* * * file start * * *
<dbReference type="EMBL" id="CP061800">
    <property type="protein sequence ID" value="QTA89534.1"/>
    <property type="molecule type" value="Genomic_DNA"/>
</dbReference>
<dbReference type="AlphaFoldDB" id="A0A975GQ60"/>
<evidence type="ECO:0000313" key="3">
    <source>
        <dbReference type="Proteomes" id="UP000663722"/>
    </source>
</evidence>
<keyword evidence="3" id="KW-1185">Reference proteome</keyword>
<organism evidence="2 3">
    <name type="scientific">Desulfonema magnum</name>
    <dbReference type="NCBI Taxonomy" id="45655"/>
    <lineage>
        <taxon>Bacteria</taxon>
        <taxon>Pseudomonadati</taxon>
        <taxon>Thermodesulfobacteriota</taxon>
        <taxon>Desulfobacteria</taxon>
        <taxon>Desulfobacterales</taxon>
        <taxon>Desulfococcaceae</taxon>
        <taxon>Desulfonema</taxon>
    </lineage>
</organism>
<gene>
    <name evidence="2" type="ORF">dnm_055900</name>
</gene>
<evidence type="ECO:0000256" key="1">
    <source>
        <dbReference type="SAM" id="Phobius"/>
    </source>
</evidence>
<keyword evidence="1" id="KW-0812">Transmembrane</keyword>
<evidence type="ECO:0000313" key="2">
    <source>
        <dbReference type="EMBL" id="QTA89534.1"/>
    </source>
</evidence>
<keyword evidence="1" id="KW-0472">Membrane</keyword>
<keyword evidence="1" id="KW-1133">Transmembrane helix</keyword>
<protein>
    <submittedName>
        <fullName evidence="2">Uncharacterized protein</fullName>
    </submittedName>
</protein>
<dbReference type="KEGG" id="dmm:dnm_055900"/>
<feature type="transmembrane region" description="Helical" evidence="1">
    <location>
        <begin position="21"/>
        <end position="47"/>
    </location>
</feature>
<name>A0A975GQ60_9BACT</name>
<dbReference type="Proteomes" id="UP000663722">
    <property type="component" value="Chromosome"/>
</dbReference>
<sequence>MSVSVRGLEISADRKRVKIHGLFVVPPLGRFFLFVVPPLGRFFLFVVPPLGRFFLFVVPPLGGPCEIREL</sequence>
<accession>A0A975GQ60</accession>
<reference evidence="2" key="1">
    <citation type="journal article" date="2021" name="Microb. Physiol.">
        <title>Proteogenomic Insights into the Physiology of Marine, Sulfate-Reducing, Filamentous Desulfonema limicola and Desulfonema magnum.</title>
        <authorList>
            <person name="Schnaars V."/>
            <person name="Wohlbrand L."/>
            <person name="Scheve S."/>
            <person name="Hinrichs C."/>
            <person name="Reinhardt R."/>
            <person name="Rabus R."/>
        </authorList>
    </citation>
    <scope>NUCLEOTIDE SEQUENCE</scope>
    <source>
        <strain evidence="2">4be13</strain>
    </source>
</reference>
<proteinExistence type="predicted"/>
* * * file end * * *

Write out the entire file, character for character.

<dbReference type="EMBL" id="CP061800">
    <property type="protein sequence ID" value="QTA89534.1"/>
    <property type="molecule type" value="Genomic_DNA"/>
</dbReference>
<dbReference type="AlphaFoldDB" id="A0A975GQ60"/>
<evidence type="ECO:0000313" key="3">
    <source>
        <dbReference type="Proteomes" id="UP000663722"/>
    </source>
</evidence>
<keyword evidence="3" id="KW-1185">Reference proteome</keyword>
<organism evidence="2 3">
    <name type="scientific">Desulfonema magnum</name>
    <dbReference type="NCBI Taxonomy" id="45655"/>
    <lineage>
        <taxon>Bacteria</taxon>
        <taxon>Pseudomonadati</taxon>
        <taxon>Thermodesulfobacteriota</taxon>
        <taxon>Desulfobacteria</taxon>
        <taxon>Desulfobacterales</taxon>
        <taxon>Desulfococcaceae</taxon>
        <taxon>Desulfonema</taxon>
    </lineage>
</organism>
<gene>
    <name evidence="2" type="ORF">dnm_055900</name>
</gene>
<evidence type="ECO:0000256" key="1">
    <source>
        <dbReference type="SAM" id="Phobius"/>
    </source>
</evidence>
<keyword evidence="1" id="KW-0812">Transmembrane</keyword>
<evidence type="ECO:0000313" key="2">
    <source>
        <dbReference type="EMBL" id="QTA89534.1"/>
    </source>
</evidence>
<keyword evidence="1" id="KW-0472">Membrane</keyword>
<keyword evidence="1" id="KW-1133">Transmembrane helix</keyword>
<protein>
    <submittedName>
        <fullName evidence="2">Uncharacterized protein</fullName>
    </submittedName>
</protein>
<dbReference type="KEGG" id="dmm:dnm_055900"/>
<feature type="transmembrane region" description="Helical" evidence="1">
    <location>
        <begin position="21"/>
        <end position="47"/>
    </location>
</feature>
<name>A0A975GQ60_9BACT</name>
<dbReference type="Proteomes" id="UP000663722">
    <property type="component" value="Chromosome"/>
</dbReference>
<sequence>MSVSVRGLEISADRKRVKIHGLFVVPPLGRFFLFVVPPLGRFFLFVVPPLGRFFLFVVPPLGGPCEIREL</sequence>
<accession>A0A975GQ60</accession>
<reference evidence="2" key="1">
    <citation type="journal article" date="2021" name="Microb. Physiol.">
        <title>Proteogenomic Insights into the Physiology of Marine, Sulfate-Reducing, Filamentous Desulfonema limicola and Desulfonema magnum.</title>
        <authorList>
            <person name="Schnaars V."/>
            <person name="Wohlbrand L."/>
            <person name="Scheve S."/>
            <person name="Hinrichs C."/>
            <person name="Reinhardt R."/>
            <person name="Rabus R."/>
        </authorList>
    </citation>
    <scope>NUCLEOTIDE SEQUENCE</scope>
    <source>
        <strain evidence="2">4be13</strain>
    </source>
</reference>
<proteinExistence type="predicted"/>